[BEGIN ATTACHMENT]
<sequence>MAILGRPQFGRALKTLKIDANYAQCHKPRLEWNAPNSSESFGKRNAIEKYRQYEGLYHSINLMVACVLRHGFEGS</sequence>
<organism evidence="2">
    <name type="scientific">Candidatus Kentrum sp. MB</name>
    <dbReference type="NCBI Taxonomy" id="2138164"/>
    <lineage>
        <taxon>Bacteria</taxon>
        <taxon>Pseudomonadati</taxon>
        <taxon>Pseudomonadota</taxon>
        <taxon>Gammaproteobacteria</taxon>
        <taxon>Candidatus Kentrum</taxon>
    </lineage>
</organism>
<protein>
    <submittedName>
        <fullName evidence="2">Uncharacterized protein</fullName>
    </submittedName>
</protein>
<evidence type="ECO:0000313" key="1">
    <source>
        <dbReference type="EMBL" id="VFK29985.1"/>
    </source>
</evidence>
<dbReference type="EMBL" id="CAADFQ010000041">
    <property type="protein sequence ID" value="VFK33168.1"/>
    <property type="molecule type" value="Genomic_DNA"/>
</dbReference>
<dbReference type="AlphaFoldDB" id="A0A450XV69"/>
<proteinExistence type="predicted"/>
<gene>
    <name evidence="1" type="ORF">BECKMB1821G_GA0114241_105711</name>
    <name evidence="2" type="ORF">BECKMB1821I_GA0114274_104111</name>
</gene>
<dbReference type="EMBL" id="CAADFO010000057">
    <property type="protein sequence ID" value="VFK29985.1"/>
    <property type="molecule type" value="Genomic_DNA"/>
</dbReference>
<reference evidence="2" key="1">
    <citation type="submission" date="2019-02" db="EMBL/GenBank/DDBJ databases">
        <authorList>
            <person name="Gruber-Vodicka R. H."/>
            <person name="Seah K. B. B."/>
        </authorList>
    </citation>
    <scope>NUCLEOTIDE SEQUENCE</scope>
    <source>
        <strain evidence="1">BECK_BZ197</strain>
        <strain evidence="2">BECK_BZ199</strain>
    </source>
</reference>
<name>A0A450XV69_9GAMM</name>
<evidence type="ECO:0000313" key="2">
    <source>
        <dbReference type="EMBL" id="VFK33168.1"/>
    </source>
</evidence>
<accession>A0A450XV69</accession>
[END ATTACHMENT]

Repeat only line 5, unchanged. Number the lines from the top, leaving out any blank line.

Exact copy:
    <lineage>